Saturday, 10 December 2011

Black Crusade: First Impressions

So, I managed to get a copy of the latest Warhammer 40k Roleplay book, Black Crusade. And so far, I kind love it.

Unlike the other games in the WH40kRP line, you are not servants of the Imperium of Man - instead, you are renegades, worshippers of the Ruinous Powers, determined to eke out a living in The Screaming Vortex - a huge Warp Storm, filled with worlds untouched by the lies of the Imperium for centuries (or in some cases, millenia). If they manage to achieve infamy, gain the loyalty of cities, worlds, perhaps even whole solar systems, they might just be able to pull off what many have tried, and most have failed - a Black Crusade, a torrent of Chaos to throw off the oppressive shackles under which humankind toils.

In other words, you play the bad guys - and apparently, have a lot of fun doing it.

The first thing that strikes me as I read it is the tone - the entire book is written from the point of view that the Imperium is objectively wrong, and paints the Heretics in the best light it can - misunderstood visionaries, freedom fighters, etc. It's pretty cool - they even manage to salvage a lot of reasonable-sounding quotes from some of the biggest villains in the setting! But, try as they might, it is pretty obvious that what you are doing is, well, evil - misguided evil, in some cases, but generally evil. It's a very cool way to show that, while they might have best intentions at heart, Chaos is not simply a tool to use to further your own agenda - it becomes your agenda in next to no time. It's also interesting to note that, while the other books are very forgiving of some of the Imperium's more extremist behaviours, Black Crusade lays them all out, and talks more about why they're so strict.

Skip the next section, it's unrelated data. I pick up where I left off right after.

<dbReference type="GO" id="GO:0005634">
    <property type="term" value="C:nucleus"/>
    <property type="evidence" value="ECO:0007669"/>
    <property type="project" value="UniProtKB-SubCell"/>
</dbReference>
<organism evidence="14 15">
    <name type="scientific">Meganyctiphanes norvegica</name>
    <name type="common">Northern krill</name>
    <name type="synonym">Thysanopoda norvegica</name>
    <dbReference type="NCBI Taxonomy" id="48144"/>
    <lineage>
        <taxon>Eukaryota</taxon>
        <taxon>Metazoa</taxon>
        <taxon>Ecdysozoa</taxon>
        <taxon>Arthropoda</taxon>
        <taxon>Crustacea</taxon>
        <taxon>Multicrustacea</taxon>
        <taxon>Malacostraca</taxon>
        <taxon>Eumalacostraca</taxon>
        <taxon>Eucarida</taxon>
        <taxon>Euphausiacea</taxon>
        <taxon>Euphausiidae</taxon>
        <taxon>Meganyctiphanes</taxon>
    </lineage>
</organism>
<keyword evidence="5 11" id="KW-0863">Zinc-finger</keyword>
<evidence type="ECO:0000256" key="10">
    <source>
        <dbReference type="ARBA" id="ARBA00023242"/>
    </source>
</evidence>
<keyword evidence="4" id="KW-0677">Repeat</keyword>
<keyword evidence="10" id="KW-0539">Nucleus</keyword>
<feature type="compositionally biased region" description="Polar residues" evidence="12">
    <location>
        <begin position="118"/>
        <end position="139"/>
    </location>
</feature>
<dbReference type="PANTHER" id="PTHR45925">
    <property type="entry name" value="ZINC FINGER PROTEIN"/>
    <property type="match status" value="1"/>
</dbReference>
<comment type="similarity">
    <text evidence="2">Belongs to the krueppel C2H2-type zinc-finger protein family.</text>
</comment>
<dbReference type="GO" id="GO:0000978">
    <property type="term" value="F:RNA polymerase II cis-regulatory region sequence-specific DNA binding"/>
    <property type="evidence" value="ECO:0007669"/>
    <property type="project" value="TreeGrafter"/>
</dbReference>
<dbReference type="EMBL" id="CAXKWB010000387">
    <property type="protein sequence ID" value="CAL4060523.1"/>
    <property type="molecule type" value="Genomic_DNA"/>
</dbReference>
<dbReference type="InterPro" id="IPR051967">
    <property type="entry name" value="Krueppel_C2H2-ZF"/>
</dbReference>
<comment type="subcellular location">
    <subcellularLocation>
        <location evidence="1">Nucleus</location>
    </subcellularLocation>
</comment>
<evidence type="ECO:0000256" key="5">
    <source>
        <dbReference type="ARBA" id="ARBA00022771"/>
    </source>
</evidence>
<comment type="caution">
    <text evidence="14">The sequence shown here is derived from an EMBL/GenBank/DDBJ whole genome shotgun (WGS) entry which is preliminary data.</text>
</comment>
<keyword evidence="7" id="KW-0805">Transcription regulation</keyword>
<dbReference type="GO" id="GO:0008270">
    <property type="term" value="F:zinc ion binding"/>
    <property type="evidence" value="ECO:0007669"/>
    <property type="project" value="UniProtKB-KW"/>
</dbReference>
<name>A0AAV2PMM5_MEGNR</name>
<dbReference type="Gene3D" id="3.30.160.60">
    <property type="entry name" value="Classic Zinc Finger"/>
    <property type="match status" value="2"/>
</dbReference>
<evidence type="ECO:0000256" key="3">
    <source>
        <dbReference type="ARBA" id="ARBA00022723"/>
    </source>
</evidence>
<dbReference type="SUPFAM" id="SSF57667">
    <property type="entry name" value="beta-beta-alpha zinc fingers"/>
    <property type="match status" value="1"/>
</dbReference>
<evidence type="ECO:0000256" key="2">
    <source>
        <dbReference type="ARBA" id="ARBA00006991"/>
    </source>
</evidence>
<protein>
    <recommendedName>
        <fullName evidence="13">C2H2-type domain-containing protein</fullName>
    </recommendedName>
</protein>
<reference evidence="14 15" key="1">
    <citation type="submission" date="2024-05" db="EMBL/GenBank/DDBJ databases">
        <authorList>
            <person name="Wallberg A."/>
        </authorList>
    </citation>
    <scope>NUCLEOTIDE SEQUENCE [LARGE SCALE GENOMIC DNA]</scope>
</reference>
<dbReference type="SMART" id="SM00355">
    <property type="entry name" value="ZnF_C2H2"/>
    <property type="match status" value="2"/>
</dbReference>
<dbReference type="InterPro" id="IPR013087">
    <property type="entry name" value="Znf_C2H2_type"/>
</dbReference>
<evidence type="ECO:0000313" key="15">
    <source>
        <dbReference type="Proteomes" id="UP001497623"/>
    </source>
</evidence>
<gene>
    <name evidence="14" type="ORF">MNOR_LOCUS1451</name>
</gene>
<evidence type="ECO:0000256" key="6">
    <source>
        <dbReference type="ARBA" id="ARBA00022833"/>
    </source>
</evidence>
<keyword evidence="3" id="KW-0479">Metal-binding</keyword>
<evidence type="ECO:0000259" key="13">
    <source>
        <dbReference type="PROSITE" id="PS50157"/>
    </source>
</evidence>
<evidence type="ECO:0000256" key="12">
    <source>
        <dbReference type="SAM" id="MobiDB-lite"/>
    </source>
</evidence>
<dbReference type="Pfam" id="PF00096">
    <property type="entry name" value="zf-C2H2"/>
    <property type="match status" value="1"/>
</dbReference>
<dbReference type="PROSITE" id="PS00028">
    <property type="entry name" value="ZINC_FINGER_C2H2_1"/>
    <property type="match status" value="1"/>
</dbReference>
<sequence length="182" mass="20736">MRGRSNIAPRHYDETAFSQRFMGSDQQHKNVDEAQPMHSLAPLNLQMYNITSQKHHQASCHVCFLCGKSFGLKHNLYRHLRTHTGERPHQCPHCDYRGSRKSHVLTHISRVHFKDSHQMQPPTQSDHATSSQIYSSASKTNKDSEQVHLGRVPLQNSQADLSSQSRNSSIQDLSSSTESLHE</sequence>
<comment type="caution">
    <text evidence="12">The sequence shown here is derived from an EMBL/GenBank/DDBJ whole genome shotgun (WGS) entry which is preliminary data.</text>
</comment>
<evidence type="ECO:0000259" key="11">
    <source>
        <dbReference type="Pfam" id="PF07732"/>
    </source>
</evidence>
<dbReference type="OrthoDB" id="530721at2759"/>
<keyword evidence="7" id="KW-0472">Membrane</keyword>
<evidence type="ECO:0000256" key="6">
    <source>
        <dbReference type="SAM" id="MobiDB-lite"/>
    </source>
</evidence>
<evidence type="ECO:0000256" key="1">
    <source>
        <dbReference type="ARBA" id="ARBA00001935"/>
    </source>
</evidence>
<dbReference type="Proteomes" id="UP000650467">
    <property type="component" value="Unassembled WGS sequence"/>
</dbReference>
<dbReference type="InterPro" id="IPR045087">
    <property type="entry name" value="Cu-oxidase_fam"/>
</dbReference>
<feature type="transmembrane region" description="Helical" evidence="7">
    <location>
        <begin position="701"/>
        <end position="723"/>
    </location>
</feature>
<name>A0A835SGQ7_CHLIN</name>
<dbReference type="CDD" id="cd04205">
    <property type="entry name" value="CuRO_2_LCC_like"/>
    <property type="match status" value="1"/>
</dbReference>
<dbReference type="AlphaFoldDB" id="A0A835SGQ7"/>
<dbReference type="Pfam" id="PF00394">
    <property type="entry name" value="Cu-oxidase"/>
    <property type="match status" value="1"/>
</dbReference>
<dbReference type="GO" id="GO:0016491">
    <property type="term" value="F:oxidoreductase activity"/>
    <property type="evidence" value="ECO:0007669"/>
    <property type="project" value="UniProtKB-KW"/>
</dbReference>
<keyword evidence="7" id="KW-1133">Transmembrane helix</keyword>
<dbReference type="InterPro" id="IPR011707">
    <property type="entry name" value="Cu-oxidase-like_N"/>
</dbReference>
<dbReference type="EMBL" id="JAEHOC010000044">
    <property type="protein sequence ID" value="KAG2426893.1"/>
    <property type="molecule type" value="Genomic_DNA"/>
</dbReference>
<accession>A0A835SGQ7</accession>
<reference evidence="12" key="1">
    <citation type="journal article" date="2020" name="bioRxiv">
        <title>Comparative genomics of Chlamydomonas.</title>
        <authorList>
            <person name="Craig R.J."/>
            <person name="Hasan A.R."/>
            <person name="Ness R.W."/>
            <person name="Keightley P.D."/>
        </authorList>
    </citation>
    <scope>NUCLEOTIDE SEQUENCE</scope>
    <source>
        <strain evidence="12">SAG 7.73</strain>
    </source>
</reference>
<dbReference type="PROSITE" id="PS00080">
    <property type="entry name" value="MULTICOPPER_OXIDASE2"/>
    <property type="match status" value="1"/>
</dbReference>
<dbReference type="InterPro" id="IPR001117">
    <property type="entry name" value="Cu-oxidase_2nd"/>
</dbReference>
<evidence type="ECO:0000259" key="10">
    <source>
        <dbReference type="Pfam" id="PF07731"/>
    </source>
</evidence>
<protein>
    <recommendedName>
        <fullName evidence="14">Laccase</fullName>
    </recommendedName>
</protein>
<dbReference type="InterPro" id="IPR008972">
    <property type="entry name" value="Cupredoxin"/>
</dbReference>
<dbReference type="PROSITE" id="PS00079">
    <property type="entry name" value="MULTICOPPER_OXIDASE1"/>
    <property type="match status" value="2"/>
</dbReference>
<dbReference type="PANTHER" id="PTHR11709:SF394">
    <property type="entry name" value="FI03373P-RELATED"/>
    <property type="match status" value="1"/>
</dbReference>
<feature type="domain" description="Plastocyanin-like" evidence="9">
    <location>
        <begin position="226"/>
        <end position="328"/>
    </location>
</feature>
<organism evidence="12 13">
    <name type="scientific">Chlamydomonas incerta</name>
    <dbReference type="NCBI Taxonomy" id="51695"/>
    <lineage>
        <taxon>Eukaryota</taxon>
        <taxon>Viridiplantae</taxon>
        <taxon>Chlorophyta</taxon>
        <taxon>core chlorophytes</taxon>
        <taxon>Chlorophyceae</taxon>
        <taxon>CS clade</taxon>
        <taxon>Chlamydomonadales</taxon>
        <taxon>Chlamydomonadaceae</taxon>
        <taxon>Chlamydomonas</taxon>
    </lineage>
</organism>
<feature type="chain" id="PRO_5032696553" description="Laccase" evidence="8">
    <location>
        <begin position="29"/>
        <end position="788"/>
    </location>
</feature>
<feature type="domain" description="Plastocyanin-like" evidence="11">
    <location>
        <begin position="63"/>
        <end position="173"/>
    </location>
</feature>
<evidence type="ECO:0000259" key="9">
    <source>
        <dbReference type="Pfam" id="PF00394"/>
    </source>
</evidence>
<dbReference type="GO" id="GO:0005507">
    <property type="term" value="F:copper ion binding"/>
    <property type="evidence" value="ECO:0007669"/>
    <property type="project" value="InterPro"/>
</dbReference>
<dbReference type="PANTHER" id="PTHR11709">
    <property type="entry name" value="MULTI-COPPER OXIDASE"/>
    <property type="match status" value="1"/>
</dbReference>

Character creation is a little different from previous games - whereas before you had a set Career Path, with its own place within society and its own rules and expectations, BC has an almost completely freeform advancement system. You start with an Archetype - like Psyker, Renegade (a freedom fighter, with the emphasis on "Fighter"), Apostate (the charming herald of the Ruinous Powers), providing starting skills and Talents, and after that, you can pick and choose what Talents and Skills you wish to take. However, some are linked to certain Chaos Gods - taking talents that improve your fighting skill, for example, will lead you down the path of Khorne. This, in turn, makes it easier to buy other Khorne-related talents and skills - but makes ones from the opposing Gods (Tzeench and Nurgle is a little bump, but Slannesh, being directly opposed, costs a lot more). The more talents you buy, the more you follow a certain path - and the more likely you are to attract the attention and Gifts (however unwanted) of your patron. It helps to secure a "path", but doesn't lock you in - you can still buy those opposing skills, just at a much higher XP cost. It's a nifty little system, and no mistake. (You could just stay Unaligned, and reap the benefits of all the paths - but it'll be much harder to balance, and it'll cost you in the long run...)